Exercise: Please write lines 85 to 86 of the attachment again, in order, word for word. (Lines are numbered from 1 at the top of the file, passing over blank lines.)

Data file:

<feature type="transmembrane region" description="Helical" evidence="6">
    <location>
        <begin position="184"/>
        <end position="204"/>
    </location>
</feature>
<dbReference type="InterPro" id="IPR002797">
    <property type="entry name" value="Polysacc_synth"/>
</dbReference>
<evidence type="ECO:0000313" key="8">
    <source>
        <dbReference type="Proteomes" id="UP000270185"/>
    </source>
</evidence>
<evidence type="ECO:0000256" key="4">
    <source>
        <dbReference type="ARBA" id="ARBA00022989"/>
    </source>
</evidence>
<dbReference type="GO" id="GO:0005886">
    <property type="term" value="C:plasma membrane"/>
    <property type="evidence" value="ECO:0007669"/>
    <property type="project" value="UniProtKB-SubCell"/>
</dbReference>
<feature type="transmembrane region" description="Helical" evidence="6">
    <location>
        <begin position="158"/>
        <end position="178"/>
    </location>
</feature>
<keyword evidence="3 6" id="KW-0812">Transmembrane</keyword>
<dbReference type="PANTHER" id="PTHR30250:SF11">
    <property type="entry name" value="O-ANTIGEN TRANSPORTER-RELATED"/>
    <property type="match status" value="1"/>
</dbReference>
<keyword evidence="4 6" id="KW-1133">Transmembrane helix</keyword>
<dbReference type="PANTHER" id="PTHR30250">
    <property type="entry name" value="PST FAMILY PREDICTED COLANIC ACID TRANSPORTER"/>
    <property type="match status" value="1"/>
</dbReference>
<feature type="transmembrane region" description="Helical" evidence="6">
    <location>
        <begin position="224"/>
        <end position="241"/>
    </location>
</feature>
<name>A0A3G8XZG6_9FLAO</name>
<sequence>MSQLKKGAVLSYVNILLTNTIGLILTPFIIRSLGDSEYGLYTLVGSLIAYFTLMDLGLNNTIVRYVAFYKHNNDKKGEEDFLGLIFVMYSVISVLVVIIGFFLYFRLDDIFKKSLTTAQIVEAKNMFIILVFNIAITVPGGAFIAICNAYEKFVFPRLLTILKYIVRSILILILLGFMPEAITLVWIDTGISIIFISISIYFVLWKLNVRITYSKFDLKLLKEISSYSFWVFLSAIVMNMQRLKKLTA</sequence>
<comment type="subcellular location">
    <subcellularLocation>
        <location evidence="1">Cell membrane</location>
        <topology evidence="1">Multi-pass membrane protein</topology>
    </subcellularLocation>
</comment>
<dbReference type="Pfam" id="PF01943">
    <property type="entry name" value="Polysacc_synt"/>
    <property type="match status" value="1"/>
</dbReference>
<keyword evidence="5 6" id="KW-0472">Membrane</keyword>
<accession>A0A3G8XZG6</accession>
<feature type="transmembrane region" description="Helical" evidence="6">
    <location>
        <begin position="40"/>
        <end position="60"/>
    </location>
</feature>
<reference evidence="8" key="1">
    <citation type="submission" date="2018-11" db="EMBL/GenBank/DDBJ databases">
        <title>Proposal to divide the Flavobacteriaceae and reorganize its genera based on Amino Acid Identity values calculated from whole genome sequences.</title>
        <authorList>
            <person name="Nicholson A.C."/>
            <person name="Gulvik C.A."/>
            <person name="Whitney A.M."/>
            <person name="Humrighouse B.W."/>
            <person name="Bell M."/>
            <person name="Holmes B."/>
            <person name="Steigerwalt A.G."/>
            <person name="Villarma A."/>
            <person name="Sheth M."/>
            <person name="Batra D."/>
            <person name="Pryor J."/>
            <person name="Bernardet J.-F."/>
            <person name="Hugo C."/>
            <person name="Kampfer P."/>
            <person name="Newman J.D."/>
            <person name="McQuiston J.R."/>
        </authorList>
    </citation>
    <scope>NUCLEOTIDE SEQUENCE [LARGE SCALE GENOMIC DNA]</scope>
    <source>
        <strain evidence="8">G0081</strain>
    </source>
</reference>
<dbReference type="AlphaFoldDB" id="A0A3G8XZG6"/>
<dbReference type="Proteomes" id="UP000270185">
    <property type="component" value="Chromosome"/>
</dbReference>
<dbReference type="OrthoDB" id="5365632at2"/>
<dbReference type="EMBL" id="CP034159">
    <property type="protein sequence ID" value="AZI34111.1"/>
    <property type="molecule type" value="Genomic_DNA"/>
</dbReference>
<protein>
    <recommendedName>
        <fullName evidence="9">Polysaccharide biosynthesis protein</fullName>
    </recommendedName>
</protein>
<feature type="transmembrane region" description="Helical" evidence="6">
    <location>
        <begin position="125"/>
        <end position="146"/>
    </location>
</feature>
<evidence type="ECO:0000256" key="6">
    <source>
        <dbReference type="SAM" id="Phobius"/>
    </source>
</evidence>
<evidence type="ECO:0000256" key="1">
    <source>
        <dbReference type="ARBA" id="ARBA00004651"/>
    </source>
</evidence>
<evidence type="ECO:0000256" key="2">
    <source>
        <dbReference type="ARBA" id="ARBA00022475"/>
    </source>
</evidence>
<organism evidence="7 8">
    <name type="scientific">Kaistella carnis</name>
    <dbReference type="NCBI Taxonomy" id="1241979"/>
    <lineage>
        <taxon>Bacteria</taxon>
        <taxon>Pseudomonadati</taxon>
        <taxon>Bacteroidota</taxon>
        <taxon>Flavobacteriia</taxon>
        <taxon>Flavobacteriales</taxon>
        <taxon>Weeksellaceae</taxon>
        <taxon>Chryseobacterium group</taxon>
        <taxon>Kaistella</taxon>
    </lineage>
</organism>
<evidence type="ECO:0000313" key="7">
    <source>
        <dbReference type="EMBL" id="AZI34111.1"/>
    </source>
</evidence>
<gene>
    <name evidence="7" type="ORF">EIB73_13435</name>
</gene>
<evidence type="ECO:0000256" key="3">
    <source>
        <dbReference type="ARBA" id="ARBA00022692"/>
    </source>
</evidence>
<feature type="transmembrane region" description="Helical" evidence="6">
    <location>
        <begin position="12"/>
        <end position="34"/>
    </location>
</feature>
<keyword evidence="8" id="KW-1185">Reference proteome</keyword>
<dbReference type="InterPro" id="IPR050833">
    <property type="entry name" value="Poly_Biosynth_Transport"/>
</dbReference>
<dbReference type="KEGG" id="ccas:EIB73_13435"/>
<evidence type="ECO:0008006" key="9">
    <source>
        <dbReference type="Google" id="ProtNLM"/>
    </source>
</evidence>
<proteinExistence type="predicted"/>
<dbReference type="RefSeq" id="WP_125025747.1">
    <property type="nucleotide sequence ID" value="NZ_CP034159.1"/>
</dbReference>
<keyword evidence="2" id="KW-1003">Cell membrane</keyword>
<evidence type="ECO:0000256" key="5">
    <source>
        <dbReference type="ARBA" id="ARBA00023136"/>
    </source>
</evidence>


            <person name="Newman J.D."/>
            <person name="McQuiston J.R."/>